People assume that picture books are for children. They’re not, they are for the relationship between adults and children. In fact, picture books are some of the only books that are read by adults and children at the same time; one of their purposes is precisely to allow adults and children to enjoy books together, and talk about it together. Whether you are a parent, a teacher or a babysitter, while you’re reading a book to a child, they are often looking closely at the pictures. When adults do take time to look closely at the illustrations too, they will notice things hidden in there that add to the story, and are an essential part of the storytelling: emotions expressed, a sense of atmosphere, the reactions of other characters – things are that are not written into the words. The work of an illustrator is not just for the child, it is for you too, as an adult. So, when you’re next reading a book with a child, take extra time to really look at the work of the illustrator too – your time will be rewarded!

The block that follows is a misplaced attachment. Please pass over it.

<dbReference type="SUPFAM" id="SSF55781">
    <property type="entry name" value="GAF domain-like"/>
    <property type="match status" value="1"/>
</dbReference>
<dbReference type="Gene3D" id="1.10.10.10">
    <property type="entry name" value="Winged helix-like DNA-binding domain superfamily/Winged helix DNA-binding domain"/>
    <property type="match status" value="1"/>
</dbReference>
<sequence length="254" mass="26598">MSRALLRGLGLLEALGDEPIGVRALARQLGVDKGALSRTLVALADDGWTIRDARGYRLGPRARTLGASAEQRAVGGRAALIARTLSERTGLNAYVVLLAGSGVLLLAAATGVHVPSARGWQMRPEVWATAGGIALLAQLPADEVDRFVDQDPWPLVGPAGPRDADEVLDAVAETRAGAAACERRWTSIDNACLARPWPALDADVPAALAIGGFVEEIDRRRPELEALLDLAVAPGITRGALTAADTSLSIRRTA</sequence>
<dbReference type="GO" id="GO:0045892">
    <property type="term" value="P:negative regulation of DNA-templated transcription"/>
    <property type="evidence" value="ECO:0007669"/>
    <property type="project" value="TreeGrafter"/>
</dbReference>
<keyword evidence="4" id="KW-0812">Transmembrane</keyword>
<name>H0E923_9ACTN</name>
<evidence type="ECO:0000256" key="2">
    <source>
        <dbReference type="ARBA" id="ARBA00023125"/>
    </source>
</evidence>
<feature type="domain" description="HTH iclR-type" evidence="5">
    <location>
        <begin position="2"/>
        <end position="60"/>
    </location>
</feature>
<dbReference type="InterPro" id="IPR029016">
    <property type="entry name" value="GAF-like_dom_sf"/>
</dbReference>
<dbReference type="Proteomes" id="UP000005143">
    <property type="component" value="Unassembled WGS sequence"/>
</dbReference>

What about illustrated books for older children? Who decided, and when, that pictures in books were only for very young children? Historically, many adult novels were illustrated. Not only can images really enrich an older child’s (or an adult’s!) enjoyment of a book, but illustration has always been a vital part of storytelling. Indeed, some of our earliest stories are told in image form and not in words at all; as far as we know human’s have been using visual forms of storytelling for 45,500 years. Visual literacy is a vital part of a child’s education too, so please do not feel that if your older child chooses graphic novels or illustrated chapter books, that those books are somehow ‘too young’ or beneath them. These are still ‘proper books’, in fact I would argue that they are bigger and broader in content than unillustrated books.


We are in a great age of illustration – we have still got great illustrators from many of our own childhoods, such as Quentin Blake and Helen Oxenbury, and ALSO we have brilliant illustrators of our own generation, like Jackie Morris, Chris Riddell and James Mayhew working at the top of their game – and then also an entire generation or two of new illustrators emerging into the book industry. If you don’t know it already, check out work by Melissa Castrillion, Lauren O’Hara and Chie Kutsuwada.


Happily we’re seeing more and more illustrated books for older children and also for adults appearing in the market too. So next time you are in a bookshop or a library, think about exploring the illustration as well as the words!


Written by Tamsin Rosewell, Bookseller and Illustrator